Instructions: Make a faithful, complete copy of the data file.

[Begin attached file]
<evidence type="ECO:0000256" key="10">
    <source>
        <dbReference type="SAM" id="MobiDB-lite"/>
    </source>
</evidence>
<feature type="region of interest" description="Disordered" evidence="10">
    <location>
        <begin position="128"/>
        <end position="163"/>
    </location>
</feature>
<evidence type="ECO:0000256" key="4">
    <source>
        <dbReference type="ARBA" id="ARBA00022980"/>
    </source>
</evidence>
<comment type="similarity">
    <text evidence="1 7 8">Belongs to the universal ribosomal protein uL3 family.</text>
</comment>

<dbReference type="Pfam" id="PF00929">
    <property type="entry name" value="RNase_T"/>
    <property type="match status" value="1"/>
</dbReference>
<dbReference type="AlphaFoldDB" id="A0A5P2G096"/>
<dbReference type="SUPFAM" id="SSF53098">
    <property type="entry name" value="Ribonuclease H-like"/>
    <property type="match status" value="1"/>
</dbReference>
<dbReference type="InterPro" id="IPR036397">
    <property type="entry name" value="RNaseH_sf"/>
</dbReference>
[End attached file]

<evidence type="ECO:0000256" key="10">
    <source>
        <dbReference type="SAM" id="MobiDB-lite"/>
    </source>
</evidence>
<feature type="region of interest" description="Disordered" evidence="10">
    <location>
        <begin position="128"/>
        <end position="163"/>
    </location>
</feature>
<evidence type="ECO:0000256" key="4">
    <source>
        <dbReference type="ARBA" id="ARBA00022980"/>
    </source>
</evidence>
<comment type="similarity">
    <text evidence="1 7 8">Belongs to the universal ribosomal protein uL3 family.</text>
</comment>

<dbReference type="Pfam" id="PF00929">
    <property type="entry name" value="RNase_T"/>
    <property type="match status" value="1"/>
</dbReference>
<dbReference type="AlphaFoldDB" id="A0A5P2G096"/>
<dbReference type="SUPFAM" id="SSF53098">
    <property type="entry name" value="Ribonuclease H-like"/>
    <property type="match status" value="1"/>
</dbReference>
<dbReference type="InterPro" id="IPR036397">
    <property type="entry name" value="RNaseH_sf"/>
</dbReference>